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Do You Need Surgery?

January 13, 2017

I had some outpatient surgery done on my shoulder a couple of weeks ago. While I was waiting in the pre-op bed in my lovely gown, I thought about how I ended up in this position to where I needed surgery and realized that my shoulder was not the only thing that needed surgery. My life and my ministry were candidates for surgery as well. Maybe you need surgery in your life, in your marriage, in your leadership role. Here are some thoughts to help you consider if you need to go under the knife.

fullsizerenderI like to exercise and I like to help others get fit as well (for those in the Hope, AR., area, this is the place). However, shoulder pain had been preventing me fro
m getting some of the workouts accomplished. My performance, speed, and form were suffering because of the pain. So I had three options before me. The first option was to do my best to ignore the pain. The second option was to work in a limited capacity. The third option was to get the problem fixed.

The problem with option one is that it was just silly. Pain exists for a reason. You can’t ignore it day after day. Ignoring pain puts you at greater risk for more injury, and the consequences will affect other people. If I choose to ignore my shoulder pain for a period of time, and damage it more, then I may not be able play catch with my kids anymore, or do a host of chores around the house. You get the idea. So I had to confess that enduring the pain or trying to ignore the pain day after day was not healthy.

Same thing goes for my spiritual life, my marriage, my church, my ___________________ (insert whatever you wish). If I refuse to acknowledge that something may need to be fixed, I am not only putting myself at risk, but others as well. If I choose to ignore a problem in my marriage, I put my marriage at risk, which affects my children, my church family, and much more. Once again, you get the picture. Just like God designed physical pain as a warning system, so too did He design spiritual pain (conviction is the church word) as a warning system that something needs to be addressed and confessed to God.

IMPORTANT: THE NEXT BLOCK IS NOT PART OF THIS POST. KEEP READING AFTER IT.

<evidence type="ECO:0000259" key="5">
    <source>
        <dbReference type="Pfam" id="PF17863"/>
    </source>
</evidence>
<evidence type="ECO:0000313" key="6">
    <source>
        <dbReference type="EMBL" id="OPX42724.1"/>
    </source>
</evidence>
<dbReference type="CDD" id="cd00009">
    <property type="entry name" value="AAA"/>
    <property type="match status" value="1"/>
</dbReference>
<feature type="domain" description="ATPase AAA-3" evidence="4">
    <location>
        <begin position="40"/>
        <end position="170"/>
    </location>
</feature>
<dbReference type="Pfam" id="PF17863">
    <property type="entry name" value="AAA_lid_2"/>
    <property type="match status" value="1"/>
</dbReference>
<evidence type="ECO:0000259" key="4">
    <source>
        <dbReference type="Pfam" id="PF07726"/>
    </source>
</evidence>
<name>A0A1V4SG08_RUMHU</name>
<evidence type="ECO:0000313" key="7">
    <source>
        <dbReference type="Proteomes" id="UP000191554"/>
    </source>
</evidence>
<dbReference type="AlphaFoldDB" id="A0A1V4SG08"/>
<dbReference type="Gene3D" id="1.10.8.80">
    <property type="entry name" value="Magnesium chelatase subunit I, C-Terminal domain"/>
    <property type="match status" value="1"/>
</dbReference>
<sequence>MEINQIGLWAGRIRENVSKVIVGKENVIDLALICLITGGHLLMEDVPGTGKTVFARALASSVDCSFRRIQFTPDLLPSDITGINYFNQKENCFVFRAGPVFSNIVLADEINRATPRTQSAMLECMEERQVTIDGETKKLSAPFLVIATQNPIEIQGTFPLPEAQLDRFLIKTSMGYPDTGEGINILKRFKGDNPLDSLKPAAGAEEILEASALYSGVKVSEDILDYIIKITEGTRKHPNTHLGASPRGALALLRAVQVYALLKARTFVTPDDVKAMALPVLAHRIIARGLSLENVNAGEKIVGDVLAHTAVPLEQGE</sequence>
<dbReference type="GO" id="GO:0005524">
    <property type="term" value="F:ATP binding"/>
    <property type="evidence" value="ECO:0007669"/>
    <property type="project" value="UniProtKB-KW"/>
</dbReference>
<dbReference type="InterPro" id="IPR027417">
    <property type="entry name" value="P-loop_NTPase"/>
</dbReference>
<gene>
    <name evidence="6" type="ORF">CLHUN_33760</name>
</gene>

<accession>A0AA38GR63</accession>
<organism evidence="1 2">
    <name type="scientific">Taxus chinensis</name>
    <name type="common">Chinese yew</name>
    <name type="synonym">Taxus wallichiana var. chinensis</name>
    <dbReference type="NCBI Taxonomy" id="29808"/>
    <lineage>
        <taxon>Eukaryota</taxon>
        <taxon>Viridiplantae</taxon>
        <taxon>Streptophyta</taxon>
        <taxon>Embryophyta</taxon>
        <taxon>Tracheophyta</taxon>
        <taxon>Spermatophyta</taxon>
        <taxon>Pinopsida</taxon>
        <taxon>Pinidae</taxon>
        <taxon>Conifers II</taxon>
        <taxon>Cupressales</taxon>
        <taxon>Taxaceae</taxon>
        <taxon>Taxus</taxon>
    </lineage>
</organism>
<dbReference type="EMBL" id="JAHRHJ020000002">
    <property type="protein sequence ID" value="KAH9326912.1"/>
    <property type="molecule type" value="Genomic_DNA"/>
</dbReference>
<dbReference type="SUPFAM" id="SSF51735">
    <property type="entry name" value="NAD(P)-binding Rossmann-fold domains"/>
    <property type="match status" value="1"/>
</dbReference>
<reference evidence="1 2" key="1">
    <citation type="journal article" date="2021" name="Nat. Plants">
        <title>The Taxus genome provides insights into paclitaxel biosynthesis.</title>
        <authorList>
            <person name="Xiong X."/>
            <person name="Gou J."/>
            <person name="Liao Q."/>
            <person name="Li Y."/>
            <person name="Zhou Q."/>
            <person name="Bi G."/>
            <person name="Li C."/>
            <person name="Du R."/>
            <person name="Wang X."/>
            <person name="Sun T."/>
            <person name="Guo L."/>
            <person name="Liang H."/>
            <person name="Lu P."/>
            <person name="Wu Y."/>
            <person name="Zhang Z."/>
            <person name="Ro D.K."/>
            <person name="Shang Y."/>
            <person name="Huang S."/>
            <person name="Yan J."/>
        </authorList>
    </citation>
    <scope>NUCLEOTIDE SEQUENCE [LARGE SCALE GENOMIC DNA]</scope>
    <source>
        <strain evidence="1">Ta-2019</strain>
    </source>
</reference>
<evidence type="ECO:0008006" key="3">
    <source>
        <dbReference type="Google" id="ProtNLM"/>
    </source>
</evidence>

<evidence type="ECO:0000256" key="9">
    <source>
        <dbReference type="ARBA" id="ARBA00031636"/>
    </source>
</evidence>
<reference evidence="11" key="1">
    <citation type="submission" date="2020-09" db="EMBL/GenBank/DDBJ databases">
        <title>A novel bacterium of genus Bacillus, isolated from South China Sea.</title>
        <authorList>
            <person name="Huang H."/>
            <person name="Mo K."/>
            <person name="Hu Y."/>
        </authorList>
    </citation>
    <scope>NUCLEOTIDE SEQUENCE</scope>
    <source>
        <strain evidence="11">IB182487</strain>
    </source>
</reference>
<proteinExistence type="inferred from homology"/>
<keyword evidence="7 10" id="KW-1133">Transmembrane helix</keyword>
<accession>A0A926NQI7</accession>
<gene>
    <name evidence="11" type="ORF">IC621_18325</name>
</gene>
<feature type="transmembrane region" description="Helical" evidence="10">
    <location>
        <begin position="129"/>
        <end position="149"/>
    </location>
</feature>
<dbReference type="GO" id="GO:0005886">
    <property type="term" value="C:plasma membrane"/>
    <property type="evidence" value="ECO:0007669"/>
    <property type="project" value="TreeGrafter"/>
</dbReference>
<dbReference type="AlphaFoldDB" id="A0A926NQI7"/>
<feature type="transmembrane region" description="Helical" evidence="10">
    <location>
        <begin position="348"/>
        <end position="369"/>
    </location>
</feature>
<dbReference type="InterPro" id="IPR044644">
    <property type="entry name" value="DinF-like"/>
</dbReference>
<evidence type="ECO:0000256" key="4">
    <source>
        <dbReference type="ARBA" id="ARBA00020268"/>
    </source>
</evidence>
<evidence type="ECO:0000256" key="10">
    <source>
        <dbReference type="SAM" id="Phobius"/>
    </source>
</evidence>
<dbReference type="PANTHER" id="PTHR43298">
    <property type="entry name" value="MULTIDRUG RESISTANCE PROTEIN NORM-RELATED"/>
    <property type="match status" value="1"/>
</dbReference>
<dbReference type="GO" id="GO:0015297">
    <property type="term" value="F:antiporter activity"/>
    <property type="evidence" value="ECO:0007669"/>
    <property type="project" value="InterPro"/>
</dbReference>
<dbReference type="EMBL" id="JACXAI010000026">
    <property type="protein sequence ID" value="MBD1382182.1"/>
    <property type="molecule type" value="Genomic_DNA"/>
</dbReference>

Instead of ignoring the pain, I could have just dialed back the intensity of my workouts and settled for something less than what I know I could achieve at full health. But I don’t want to live like that, and I am guessing you don’t either.

Who wants a mediocre marriage? Who wants to lead a ho-hum ministry? Who wants to be known as a leader who settles for 50% when so much more is possible? Who wants to be a part of a church that has an “okay commission” instead of a “Great Commission”? You can settle if you want to. But I don’t think you want to dial down the intensity by which you live life.

The third option was to get my shoulder assessed by someone other than myself and come up with a fix-it plan. The fix-it plan was progressive. First I had a to get a scan so the doc could see what was actually going on in my shoulder. Next up was a round of shots to see if the problem could be fixed this way. It worked for a little while, but the pain came back. Next up—surgery (credit Michael Hussey, orthopedic surgeon in Little Rock!)

If there is a pain or a problem that surfaces in your life (or marriage or ministry or church), perhaps you need to see someone who can help you fix it. If you are a follower of Christ, then your first visit is to Christ. He knows your pain. He can sympathize with you. Not only does He know your pain, He also experienced it, and He handled that pain perfectly in His own life, which makes Him the best one to follow when it comes to knowing how to deal with it. Start with Jesus. He may lead you to your pastor, or to a small group of trusted friends and counselors who can help with your fix-it plan. I’m pretty sure that fix-it plan is going to include confession, repentance, forgiveness, and then freedom to live in fullness!

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